By Stephanie Pratt, InstantHedge
Photographs courtesy of InstantHedge
Yew hedges are among some of the oldest and best-loved hedges in the world. They can be found all over Europe, trimmed into immaculate and creative shapes. Their deep green year-round color provides an ideal backdrop and screen for any garden. Newer varieties of yew provide some additional benefits above the classic species, and Hicks yew (Taxus x media ‘Hicksii’) is a favorite of many landscapers and gardeners today. Here are some reasons why a Hicks yew hedge could be the perfect fit for your garden.
Yew is the champion of different hedges for growing well in deep shade. Even better? It can also grow in full sun! This makes it extremely versatile for planting locations, as it is suitable for long stretches that include both sections of deep shade and hot sun. Other hedges can usually tolerate full sun to partial shade, but none perform as well in full shade as the yew.
Hicks yew was selected for its incredibly narrow growth habit, making it perfect for growing in smaller gardens and narrow spaces. Without any pruning, Hicks yew would grow into a tall column about 8’ tall by 2’ wide at 10 years old. With consistent pruning as a hedge, you could easily maintain it anywhere from 3’ tall to 10’ tall over time, with the width reaching no more than 2’.
This variety is hardy down to USDA Zone 5, making it suitable for a huge portion of the United States. It tolerates snow in winter quite well. Hicks yew also grows well in urban conditions including salt and pollution, so it is a very tough plant. The only thing it does not like is overly wet or poor-draining soil, so be sure to install in a well-drained site. Hicks yew has great longevity, so you can plan on a hedge lasting for many years.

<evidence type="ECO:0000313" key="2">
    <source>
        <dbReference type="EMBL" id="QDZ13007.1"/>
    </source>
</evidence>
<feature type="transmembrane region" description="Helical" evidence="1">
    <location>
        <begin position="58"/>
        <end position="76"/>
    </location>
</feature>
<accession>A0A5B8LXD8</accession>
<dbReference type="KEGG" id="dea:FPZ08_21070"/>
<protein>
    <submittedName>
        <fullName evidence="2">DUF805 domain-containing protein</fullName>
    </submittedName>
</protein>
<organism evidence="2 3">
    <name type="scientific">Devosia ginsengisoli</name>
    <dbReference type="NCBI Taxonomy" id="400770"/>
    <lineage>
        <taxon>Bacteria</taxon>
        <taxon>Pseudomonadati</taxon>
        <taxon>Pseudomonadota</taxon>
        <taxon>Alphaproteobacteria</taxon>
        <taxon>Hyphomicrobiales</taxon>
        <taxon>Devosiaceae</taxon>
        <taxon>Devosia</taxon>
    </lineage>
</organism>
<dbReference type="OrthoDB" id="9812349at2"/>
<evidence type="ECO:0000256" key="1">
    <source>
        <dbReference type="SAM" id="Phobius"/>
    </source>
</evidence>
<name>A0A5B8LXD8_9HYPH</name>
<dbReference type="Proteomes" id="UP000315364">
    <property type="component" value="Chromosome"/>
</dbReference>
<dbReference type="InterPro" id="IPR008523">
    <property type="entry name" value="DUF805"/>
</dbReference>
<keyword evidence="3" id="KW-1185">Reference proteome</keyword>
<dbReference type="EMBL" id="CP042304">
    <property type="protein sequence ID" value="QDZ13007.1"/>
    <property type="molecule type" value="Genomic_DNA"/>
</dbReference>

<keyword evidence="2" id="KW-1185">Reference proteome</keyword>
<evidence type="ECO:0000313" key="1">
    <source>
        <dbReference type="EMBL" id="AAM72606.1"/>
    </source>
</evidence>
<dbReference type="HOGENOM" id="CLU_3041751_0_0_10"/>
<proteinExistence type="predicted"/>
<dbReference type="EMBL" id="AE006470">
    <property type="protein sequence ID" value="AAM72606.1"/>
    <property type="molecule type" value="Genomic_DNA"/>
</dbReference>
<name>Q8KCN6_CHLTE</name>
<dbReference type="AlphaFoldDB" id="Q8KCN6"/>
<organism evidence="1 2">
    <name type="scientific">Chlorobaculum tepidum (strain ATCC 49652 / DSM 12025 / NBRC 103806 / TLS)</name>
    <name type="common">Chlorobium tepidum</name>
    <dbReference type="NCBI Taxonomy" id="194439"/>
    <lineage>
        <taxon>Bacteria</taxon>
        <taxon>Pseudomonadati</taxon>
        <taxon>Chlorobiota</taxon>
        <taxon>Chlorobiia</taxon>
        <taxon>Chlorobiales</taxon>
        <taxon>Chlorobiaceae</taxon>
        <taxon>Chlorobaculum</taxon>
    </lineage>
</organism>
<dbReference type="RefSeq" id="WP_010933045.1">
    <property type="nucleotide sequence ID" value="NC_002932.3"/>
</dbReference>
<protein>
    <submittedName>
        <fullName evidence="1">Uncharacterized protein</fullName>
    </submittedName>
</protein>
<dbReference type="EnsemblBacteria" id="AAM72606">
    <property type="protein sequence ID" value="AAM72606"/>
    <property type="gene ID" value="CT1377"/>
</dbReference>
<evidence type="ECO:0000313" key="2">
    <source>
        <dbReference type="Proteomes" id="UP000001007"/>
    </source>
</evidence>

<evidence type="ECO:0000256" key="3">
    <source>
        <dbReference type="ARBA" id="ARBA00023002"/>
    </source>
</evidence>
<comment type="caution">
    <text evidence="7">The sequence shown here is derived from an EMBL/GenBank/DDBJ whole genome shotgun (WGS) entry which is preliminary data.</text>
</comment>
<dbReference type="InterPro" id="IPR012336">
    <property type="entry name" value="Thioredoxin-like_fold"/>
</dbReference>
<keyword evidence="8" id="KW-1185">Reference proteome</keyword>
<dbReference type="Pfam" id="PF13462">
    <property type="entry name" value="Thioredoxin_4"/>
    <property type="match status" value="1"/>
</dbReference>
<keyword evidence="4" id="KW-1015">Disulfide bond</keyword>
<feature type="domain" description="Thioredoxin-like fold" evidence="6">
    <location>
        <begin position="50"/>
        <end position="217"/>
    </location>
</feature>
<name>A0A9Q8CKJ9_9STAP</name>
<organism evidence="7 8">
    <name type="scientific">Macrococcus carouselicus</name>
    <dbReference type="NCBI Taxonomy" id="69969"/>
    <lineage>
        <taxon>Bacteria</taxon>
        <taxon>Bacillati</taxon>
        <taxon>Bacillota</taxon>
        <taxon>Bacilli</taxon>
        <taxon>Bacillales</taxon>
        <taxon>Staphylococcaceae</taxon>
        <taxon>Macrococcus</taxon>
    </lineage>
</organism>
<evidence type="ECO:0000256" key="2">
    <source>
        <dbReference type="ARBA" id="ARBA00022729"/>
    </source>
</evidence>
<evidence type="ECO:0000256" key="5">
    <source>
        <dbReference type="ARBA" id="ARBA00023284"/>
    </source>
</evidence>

Hicks yew has a lovely, deep green color all year, so it provides a great evergreen screen. The needles are thick and pointed, lending texture. It also boasts bright red arils in late summer and fall for some beautiful contrast.
Since this yew has such a narrow growth habit, it requires very little, if any, pruning on the sides. It grows upright about 6-8” per year, so a light pruning to even the top out is all that is needed. Applying mulch around the root zone yearly and a slow-release fertilizer each spring will help get the best growth out of your Hicks yew hedge. You can start your hedge with small starter plants or a finished InstantHedge or MiniHedge to get a head-start.
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By Heirloom Roses
Photographs courtesy of Heirloom Roses
In many areas of the country this is an excellent time to prune roses. Although rose pruning may seems daunting, it’s not hard to learn and the results are well worth the effort. For an informative article on rose pruning, click here .
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